We were delighted to announce the appointment of Dr. David MacGregor last month as a Guitars and Folks Instrument Specialist in the Musical Instruments department. David is a long standing guitar collector and dealer with a particular interest in late last-century American Guitars. Ahead of the Musical Instruments auction on 14 June, we asked David about the market and investing in vintage guitars at auction.
Generally, a Vintage guitar is 25 years or older. An exclusive, custom shop or boutique guitar is one that is usually over £2000 at retail; and a rare guitar is a limited run or one off guitar, although these can occasionally be a difficult to sell as they are not immediately recognisable to the attuned buyer should you require a resale.
‘The vintage guitar market took a large hit in 2008 and this has presented buyers with opportunities to build interesting and high value collections at prices lower than when the market was at its peak in 2000’ – Dr. David MacGregor.
However, the market for rare vintage and high value guitars has, like any other, a set of rules that can be subjective and it is possible to ‘beat the dealer’ by buying on instinct. For instance, the general rule is that American guitars such as Fender, Gibson and Martin are the most sought after and Japanese guitars were largely inferior ‘copy’ instruments. Whilst that may remain true today, brands such as Tokai and Ibanez produced such fine replica guitars in the 1970’s and 1980’s that lawsuits ensued as American producers sued the copyists for trademark infringements. As a result, a whole market has grown up around these ‘Lawsuit Era’ instruments and some prices of the rarer models outstrip American guitars of the same period.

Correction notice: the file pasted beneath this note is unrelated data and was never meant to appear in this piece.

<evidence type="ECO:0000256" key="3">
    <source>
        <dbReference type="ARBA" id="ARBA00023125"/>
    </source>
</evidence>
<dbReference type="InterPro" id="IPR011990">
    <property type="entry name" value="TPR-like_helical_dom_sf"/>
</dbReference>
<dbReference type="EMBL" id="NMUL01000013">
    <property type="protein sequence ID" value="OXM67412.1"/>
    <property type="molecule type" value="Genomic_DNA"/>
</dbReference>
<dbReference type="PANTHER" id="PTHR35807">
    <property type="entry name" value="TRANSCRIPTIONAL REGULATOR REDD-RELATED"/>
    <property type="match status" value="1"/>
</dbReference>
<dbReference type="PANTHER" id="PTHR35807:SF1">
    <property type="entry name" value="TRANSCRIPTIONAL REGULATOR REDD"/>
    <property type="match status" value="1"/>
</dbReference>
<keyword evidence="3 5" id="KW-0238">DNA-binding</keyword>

‘There is a school of thought that whilst signature and endorsement guitars are considered a poor buy, the recent deaths of a number of famous rock musicians has led to the value of the type, make and model of instrument they played to rapidly rise in value.’ – Dr. David MacGregor.